Piano

Yevgeny Sudbin

” … potentially one of the greatest pianists of the 21st century”
The Telegraph

© Peter Rigaud

Introduction

Yevgeny Sudbin has been hailed by The Telegraph as “potentially one of the greatest pianists of the 21st century”.  As BIS Records’ only exclusive artist, all of Yevgeny’s recordings have met with critical acclaim and are regularly featured as CD of the Month by BBC Music Magazine or Editor’s Choice by Gramophone.  His Scriabin recording was awarded CD of the Year by The Telegraph and received the MIDEM Classical Award for Best Solo Instrument Recording at Cannes.  It was described by Gramophone as “a disc in a million” while the International Record Review stated that Yevgeny’s Rachmaninov recording “confirms him as one of the most important pianistic talents of our time”. His 10th anniversary disc of Scarlatti Sonatas was received with equal rapture and not only hit No. 1 in the Classical Music Charts but was also nominated for the Gramophone Classical Music Award. Yevgeny has also been nominated for Gramophone Artist of the Year 2016.

Recent and future engagements include concerts with the Seoul Philharmonic, Aarhus Symphony Orchestra and Macedonia Philharmonic Orchestra, as well as recitals at the Wigmore Hall (London), Serate Musicali (Milan) and Muziekgebouw Amsterdam. In addition, he will be embarking on an extensive European tour with Vadim Gluzman and Johannes Moser in Autumn 2017. This new trio project will kick off its inaugural season with a ten-date tour, including concerts at the Elbphilharmonie Hamburg, Konzerthaus Berlin, Sociedad Filarmonica de Bilbao and Wigmore Hall.


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Performance Schedule

Discography


  • More info  

    “Fin dalle prime note della Sonata n. 32 in si bemolle minore di Haydn, Sudbin ha mostrato ciò che fa di lui un pianista speciale: la qualità del suono.”

    Luca Ciammarughi, Classica Viva, 17 Oct 17

  • 03 Sep 17 Tippet Rise Opus 2016
    CD Review
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    “Yevgeny Sudbin is one of the most interesting pianists around”

    Nicholas Kenyon, The Guardian, 3 Sept 17

  • 04 Sep 17 Beethoven Piano Concertos Nos. 1 & 2
    CD
    More info  

    “[Sudbin] injects his personality into the playing and that makes this so engrossing to hear. There always seems to be joy and humour lurking in his phrasing, which he conveys as second nature to his phenomenal technique.”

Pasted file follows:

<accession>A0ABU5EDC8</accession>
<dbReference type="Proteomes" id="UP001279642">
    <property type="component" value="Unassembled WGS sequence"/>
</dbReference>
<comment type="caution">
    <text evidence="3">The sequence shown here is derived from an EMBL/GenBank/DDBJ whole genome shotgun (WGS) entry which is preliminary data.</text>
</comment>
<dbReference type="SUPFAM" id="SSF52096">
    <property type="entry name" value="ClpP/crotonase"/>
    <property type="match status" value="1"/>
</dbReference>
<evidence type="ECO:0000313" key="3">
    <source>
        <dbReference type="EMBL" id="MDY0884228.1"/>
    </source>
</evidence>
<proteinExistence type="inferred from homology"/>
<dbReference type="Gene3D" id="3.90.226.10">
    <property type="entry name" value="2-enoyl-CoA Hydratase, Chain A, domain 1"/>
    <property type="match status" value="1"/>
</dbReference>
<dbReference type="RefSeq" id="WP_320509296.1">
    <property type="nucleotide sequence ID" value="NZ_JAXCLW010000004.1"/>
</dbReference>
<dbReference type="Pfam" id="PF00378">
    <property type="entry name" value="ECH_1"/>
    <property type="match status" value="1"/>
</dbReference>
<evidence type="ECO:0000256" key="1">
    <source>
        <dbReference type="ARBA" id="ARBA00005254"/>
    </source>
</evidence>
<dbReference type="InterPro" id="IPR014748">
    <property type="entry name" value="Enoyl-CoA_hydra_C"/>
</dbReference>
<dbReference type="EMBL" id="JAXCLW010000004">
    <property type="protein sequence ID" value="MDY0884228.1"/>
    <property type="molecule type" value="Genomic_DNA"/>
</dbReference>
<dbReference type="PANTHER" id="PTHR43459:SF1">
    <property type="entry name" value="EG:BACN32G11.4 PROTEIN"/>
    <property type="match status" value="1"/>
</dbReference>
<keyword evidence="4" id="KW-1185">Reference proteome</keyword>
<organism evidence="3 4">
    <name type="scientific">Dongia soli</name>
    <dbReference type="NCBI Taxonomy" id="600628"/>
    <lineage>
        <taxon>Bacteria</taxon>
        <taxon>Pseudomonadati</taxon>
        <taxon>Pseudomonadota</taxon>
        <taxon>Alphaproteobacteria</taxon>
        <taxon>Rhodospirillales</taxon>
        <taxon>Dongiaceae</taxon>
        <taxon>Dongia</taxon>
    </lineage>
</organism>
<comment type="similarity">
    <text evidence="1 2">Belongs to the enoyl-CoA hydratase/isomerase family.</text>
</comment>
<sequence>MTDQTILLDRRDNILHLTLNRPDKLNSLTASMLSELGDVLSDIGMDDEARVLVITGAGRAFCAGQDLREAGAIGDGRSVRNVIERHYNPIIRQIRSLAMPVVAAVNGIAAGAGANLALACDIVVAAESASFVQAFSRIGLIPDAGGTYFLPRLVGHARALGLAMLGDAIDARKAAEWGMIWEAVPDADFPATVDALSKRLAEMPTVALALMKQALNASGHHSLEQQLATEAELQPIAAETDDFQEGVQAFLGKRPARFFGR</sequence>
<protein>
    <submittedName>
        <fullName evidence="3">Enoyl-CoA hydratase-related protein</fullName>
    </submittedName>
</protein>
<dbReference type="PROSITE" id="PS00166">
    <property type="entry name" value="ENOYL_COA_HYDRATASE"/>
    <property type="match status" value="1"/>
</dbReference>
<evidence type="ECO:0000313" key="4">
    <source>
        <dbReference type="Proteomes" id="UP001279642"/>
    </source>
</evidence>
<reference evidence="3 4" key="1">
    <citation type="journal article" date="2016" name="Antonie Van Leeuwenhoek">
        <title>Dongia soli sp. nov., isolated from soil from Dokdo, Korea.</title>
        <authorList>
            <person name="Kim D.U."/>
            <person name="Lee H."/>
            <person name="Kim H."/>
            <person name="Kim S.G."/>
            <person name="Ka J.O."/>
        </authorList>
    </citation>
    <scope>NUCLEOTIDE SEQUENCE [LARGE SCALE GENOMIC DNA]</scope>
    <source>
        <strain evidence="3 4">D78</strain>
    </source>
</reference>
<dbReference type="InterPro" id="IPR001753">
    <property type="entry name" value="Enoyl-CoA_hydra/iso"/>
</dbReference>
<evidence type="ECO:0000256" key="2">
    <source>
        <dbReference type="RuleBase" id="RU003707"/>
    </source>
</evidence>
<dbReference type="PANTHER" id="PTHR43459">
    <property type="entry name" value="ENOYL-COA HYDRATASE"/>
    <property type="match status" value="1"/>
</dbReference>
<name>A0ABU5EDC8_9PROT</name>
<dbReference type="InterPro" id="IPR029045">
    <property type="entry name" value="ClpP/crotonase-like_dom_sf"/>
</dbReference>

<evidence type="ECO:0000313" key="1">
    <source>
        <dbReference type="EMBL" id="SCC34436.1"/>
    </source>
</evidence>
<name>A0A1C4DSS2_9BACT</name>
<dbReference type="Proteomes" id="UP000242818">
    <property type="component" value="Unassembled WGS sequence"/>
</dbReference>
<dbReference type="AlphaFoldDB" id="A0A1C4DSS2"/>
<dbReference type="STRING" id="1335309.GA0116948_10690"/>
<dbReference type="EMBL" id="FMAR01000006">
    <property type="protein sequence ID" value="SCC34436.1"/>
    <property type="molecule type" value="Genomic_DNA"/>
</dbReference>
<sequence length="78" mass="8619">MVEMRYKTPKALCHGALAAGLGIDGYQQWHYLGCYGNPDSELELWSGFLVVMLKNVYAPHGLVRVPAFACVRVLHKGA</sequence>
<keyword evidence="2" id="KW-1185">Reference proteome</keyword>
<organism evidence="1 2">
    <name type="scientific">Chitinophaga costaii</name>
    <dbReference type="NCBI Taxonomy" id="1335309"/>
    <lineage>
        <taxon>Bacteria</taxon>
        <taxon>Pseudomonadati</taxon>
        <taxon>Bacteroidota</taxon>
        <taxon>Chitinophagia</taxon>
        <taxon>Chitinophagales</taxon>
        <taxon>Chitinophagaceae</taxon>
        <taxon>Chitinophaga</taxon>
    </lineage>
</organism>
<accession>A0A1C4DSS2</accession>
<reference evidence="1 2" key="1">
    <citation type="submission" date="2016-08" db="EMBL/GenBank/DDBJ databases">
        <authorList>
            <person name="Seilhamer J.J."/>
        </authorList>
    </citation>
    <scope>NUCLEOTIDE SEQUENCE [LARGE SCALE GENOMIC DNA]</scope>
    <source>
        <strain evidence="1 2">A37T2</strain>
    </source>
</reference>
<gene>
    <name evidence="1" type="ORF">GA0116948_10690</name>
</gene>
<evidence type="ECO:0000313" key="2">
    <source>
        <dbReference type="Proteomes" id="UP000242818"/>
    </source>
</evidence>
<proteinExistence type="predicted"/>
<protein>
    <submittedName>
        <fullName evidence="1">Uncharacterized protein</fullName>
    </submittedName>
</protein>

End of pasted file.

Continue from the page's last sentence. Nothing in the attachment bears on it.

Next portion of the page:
Mark Novak, Fanfare, June 17

    “It is impossible to hold back from admiration for Sudbin in whatever he plays, thanks to his brilliance and hallmark exuberance.”

    Stephen Plaistow, Gramophone, May 17

     

  • 16 Jun 17
    Paris
    More info  

    “[Sudbin] illuminates with a scathing light and a fiery dramatic urgency.”

    “The public, enchanted, reserves for this […] an ultimate thunder of well-deserved applause!

    Benedict Hévry, ResMusica, 16 Jun 17

  • 16 Jun 16
    Wigmore Hall
    More info  

    “Yevgeny Sudbin opened his recital with three of Domenico Scarlatti’s keyboard sonatas (he wrote a staggering 555), adding another two when it came to encore time. The young Russian pianist has already established himself as a major interpreter of the composer’s work, and perhaps no one has conveyed its originality and emotional range with such finesse. In the opening set, the spiritual serenity of the D minor Sonata Kk213 offset the festive bravado of Kk159 in C and the whirling, hard-edged Kk9, also in D minor. Both of the encores were in the same key: the wistfully sensual Kk32 and the fiery Kk141, close to perfection in its dazzling elegance.”
    ★★★★ Tim Ashley, The Guardian, 17th June 2016

    “…high seriousness and great sensitivity”
    John Allison, The Telegraph, 17th June 2016

    “Sudbin placed Beethoven’s valedictory Opus 111 sonata in the middle of his programme, rather than letting it have the last word as usual, and his way with it was bracingly fresh. The first movement exuded the imperious impatience one imagines the deaf Beethoven must have felt as he wrote it, but it was very deftly turned. The variations emerged with their structure rigorously preserved intact, their inner voices coming through with tenderness, and their dotted-rhythm sections demonic; the last 10 minutes had breathtaking emotional power. Sudbin’s formidable technique then allowed him to deliver a memorable Gaspard de la nuit (Ravel), climaxing in a “Scarbo” by turns transparent and thunderous.
    ★★★★ Michael Church, The Independent, 20th June 2016

    “…the pianism was peerless…”
    ★★★★ Harriet Smith, The Financial Times, 19th June 2016

    “…a grand display of virtuosity…I’ve rarely been struck as forcibly by the unique exquisiteness of Scarlatti’s idiom, which seems so oddly unbaroque and out of its time — closer to Chopin, say, than to Handel. The creative explosion that is his 555 sonatas surely remains underappreciated: I can think of few more significant instances of the sheer liberation of the human mind. But Sudbin has done more than most to keep them in the forefront of our attention. And what his interpretations lack in authenticity, they make up for twice over in intelligence and captivating immediacy.”
    Paul Driver, The Sunday Times, 26th June 2016

  • 24 Feb 16 SCRIABIN Piano Concerto Bournemouth Symphony Orchestra
    More info  

    “[Sudbin’s] performance here, with the BSO under Vedernikov, confirmed … his prodigious talent and empathy and sensitivity to the special Scriabin idiom”
    Ian Lace, Seen and Heard International, 25th February 2016